Obviously, longer battery life would be nice, but the power on the Swage 2 drained in a pretty reasonable amount of time where I don’t feel I have to constantly be charging the things.


The Swage 2 have a bit of an odd design. They’re not really over-the-ear or on-the-ear as much as they are pressed-up-against-the-ear. The padded speakers are cushioned enough to stay comfortable for a short time, but after extended periods of use my ears became a little sore. That’s probably exacerbated by the fact that I wear glasses. After wearing the Swage 2 for more than about an hour my ears felt pinched between the headphones and the stems of my glasses.

Thankfully, that’s about the maximum amount of time I’d be wearing headphones anyway, so it’s not exactly a deal breaker. Still, I’d much prefer a cupped over-the-ear design.

Sound Quality

The Swage 2 are not the best sounding headphones I’ve used, but they’re far from the worst. I think the padded speaker design plays a part in this, as it doesn’t do much to block out other sounds. For the price, I’d say they sound better than you might expect. Whether listening to podcasts or music the sound is clear and doesn’t come through sounding distorted. They sound better than the cheap replacement earbuds I sometimes use, but not quite as good as the Bose over-the-ear headphones that I’d currently call my favorites.


Rokit Boost lists the Swage 2 on their site right now for $54.99, which places them firmly in the middle of the road as far as headphones are concerned. It’s also one of the best things the Swage 2 have going. If I purchased a pair of Swage 2 headphones, then I’d be willing to forgive almost any of my complaints about them at that price. (The loss of reception while walking with my phone in my pocket would still be a sticking point though.)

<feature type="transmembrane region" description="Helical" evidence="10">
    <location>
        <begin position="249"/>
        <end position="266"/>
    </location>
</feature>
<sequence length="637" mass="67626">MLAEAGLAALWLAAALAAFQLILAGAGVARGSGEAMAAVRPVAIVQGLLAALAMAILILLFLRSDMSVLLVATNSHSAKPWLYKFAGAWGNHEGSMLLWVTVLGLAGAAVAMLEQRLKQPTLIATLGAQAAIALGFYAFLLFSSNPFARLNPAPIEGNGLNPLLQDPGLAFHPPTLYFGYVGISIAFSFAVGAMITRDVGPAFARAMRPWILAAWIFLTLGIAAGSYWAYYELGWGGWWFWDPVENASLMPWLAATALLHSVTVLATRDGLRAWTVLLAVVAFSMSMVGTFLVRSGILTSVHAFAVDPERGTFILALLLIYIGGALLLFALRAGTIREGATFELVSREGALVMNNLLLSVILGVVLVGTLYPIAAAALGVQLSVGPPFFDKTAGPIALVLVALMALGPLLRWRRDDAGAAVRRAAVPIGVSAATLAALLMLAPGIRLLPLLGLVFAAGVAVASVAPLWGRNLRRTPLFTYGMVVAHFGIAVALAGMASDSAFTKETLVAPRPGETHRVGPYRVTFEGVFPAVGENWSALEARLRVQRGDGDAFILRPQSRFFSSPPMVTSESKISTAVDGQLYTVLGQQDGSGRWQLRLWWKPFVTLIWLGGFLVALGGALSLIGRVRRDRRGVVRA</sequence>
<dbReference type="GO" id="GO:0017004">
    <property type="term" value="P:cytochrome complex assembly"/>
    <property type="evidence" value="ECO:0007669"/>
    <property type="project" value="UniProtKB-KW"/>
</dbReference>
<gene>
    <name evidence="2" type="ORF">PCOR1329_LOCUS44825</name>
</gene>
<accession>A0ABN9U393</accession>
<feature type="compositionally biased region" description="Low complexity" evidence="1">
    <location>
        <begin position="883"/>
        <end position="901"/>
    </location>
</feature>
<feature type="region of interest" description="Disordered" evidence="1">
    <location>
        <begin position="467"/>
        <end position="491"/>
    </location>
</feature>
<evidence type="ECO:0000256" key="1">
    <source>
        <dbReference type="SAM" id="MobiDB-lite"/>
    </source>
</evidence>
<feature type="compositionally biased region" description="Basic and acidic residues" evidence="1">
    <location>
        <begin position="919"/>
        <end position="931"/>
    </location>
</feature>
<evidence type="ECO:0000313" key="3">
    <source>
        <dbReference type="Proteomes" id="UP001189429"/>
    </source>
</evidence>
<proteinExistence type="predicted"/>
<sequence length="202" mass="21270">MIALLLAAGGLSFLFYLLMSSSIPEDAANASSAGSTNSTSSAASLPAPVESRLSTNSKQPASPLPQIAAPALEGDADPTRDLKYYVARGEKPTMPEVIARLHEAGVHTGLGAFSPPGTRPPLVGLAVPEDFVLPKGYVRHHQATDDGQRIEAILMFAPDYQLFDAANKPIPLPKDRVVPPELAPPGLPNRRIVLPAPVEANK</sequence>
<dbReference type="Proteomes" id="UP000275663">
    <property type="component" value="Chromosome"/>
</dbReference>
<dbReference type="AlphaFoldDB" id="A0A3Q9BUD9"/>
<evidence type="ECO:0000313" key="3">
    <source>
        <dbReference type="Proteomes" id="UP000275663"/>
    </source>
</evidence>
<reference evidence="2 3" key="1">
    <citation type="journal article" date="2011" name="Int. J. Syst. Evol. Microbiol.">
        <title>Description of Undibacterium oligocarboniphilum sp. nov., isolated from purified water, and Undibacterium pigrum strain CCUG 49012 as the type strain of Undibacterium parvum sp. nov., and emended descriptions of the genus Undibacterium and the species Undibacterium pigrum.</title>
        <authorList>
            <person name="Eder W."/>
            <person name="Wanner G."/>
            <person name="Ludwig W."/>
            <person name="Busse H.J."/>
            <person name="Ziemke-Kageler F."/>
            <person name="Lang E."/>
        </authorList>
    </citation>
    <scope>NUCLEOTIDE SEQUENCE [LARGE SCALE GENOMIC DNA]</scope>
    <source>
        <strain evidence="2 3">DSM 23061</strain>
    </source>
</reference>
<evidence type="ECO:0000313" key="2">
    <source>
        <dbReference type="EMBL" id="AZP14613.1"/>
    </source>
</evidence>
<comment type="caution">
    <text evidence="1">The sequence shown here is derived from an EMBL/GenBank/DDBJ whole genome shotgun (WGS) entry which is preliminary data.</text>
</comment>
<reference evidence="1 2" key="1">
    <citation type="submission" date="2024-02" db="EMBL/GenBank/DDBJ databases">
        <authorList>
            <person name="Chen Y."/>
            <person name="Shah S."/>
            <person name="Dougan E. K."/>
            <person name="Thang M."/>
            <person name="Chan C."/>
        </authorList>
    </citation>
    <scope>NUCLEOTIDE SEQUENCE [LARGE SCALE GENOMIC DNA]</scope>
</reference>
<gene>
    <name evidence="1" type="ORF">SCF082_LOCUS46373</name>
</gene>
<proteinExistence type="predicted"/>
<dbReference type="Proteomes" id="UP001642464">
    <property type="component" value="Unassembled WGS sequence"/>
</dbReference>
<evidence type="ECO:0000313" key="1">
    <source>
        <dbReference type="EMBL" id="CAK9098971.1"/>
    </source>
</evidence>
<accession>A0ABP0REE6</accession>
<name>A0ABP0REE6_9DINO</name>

The Swage 2 has a built-in microphone so you can answer calls in the event that someone interrupts whatever you’re listening to. It works well enough that you can explain you’re using a Bluetooth headset and that the person on the other end of the call should hold on a second while you switch it off so you can speak into the phone normally.

There was a lot of repeating words and “you’re breaking up a bit” during the test calls I tried making with the Swage 2. Still, I suppose a microphone is better than no microphone, but don’t expect to be using it much.


Most of the drawbacks to the Swage 2 are just inherent drawbacks to any Bluetooth headset, and for the price you can’t beat it. If you’re looking for wireless headphones you plan to get light to moderate use from, you’ll probably be very happy buying these. If you’re a heavy headphones user or a picky audiophile then you may want to look elsewhere for something more comfortable with some higher-end sound.

(via Rokit Boost)

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Glen is a comedian, writer, husband, and father. He won his third-grade science fair and is a former preschool science teacher, which is a real job.